Cobblestoned streets crisscrossing through the downtown, glossy pamphlets recommending local wineries, snow-capped mountains towering on the distant horizon — the scene looked familiar. It looked like winter in little old Lodi.

Yet, I was about 5,230 miles away, in a cozy valley far from the hustle and bustle of Tokyo, standing just outside the Kofu train station. Famous as the wine capital of Japan, Kofu is also locally known as one of Lodi’s two sister cities.

Growing up in Lockeford, I remember cheering my friends on during their baseball games at Kofu Park, but I never thought much about the park’s name or where it came from. I came to learn about the Lodi-Kofu connection, but never seriously thought much about it until I moved to Japan in 2016 to teach English with the Japanese Exchange and Teaching Programme. Since then, it became my mission to visit Kofu before my time in Japan came to a close.

So, on my final weekend in Japan before returning to the U.S., I visited Kofu. Thanks to Mr. Bill Hinkle, president of the Lodi Sister City Committee, I not only visited the town, but I met with Kofu City Hall officials who took time out of their busy day to show me some of Kofu’s precious highlights.

The weekend started off as I fought my way through morning rush-hour foot traffic and squeezed into one of Tokyo’s infamously jam-packed trains. At Shinjuku Station — which sees over 2 million passengers a day and is known for being the world’s busiest railway station — a series of underground mazes led me to the long-distance highway bus station where I caught the bus to Kofu.

As the bus began to approach Kofu in the late morning, I was surrounded by the familiar sight of a small valley with bare vineyards stretching past old farmhouses as far as the eye could see. After checking into Hotel Free Style, a budget hotel in downtown Kofu, I walked about 20 minutes to the train station to meet the city hall officials I had been corresponding with over email prior to my arrival.

I stood outside of Family Mart, one of Japan’s convenience store chains, and scanned the crowds for the local officials. Given that business suits and formal wear are the standard dress code for a majority of the workplaces in Japan, it made it harder to spot the public officials I was to meet.

After just a few minutes, Mr. Takeyasu Tanaka, previously head of the Sister City department, approached me and motioned to his colleagues to join us. After some short introductions, I also met Mr. Keitaro Wada (who currently oversees Kofu’s Sister City Committee) and Mr. Hideto Kubota, who are also part of the International Exchange office at the City Hall. The three members were accompanied by Ms. Maki, their interpreter, who happened to have lived in Sonoma County for a number of years and was excited to catch up on all things California.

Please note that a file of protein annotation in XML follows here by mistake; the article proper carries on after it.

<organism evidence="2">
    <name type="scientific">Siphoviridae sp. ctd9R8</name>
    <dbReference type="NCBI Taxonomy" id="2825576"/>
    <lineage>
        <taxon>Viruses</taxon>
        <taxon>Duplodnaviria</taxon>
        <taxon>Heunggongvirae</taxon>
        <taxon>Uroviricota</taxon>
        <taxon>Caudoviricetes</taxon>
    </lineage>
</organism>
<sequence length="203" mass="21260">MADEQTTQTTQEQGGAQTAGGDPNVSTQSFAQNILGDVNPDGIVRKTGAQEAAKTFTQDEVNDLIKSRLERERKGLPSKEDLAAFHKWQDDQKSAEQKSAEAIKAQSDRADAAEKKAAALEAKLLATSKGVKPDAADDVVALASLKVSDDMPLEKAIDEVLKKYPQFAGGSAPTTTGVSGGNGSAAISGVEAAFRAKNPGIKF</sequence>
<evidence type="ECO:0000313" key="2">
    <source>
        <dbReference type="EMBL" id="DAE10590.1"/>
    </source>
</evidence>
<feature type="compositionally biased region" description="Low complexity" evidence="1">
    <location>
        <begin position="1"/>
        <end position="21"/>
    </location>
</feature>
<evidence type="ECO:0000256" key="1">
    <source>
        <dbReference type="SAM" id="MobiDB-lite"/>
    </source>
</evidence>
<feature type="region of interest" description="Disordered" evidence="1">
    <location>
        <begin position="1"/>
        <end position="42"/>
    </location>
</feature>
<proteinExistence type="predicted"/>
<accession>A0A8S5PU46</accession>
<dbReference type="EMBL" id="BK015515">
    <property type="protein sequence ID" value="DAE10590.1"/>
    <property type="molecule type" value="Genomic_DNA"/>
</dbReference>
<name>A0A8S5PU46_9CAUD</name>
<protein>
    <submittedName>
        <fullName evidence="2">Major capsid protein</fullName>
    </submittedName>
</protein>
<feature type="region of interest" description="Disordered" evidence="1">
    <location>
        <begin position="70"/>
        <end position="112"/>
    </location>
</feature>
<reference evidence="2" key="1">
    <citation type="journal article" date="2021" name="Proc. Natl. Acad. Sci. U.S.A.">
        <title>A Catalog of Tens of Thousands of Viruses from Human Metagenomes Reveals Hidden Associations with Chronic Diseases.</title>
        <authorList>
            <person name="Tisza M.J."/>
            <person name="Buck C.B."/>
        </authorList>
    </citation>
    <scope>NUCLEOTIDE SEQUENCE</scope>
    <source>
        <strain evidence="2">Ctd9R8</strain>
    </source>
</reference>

Our group walked over to have lunch at Chiyoda, a quaint restaurant famous for its Ozara noodles, which you dip into a special sauce before eating. As lunch was beginning to wrap up, we exchanged gifts to express our gratitude for our meeting that day. Given that both Lodi and Kofu are famous for wine, it was fitting that both parties exchanged local wines.

After lunch, Mr. Kubota was excited to give a tour of the Yamanashi Jewelry Museum, where I learned that Kofu and Yamanashi Prefecture became famous for mining rock crystals and the unique polishing methods they used to produce beautiful jewels. Throughout the tour, I couldn’t help but think of the California Caverns and all the mining that went on in the foothills during the Gold Rush to produce gem stones and crystals similar to the ones in the Yamanashi Jewelry Museum.

Following the tour, our group circled back to the Kofu City Hall, where we went to the observatory on one of the top floors. Luckily the weather couldn’t have been more perfect, and we could see a prominent Mt. Fuji, surpassing all the surrounding mountains as it soared into the sky.

After posing for some group photos, I bid “goodbye” and extended a heartfelt “thank you” to Mr. Tanaka and Ms. Maki. Mr. Wada and Mr. Kubota then escorted me to Sadoya, one of Kofu’s most famous wineries, where they had arranged a tour and tasting. Unfortunately, both Mr. Kubota and Mr. Wada still had work to do back at the office and were unable to join the tour, so with several bows and another “thank you,” they were off.

Even after having lived in Japan for nearly 2 1/2 years, I was still amazed at the hospitality and kindness the Kofu City Hall members showed me, and the respect they showed for the Lodi-Kofu Sister City relationship.

My visit was in some ways a preparation for Mr. Hinkle’s upcoming return to Kofu at the start of April, when he will represent Lodi at one of Kofu’s biggest festivals and parades celebrating the 500-year anniversary of Kofu becoming a city.

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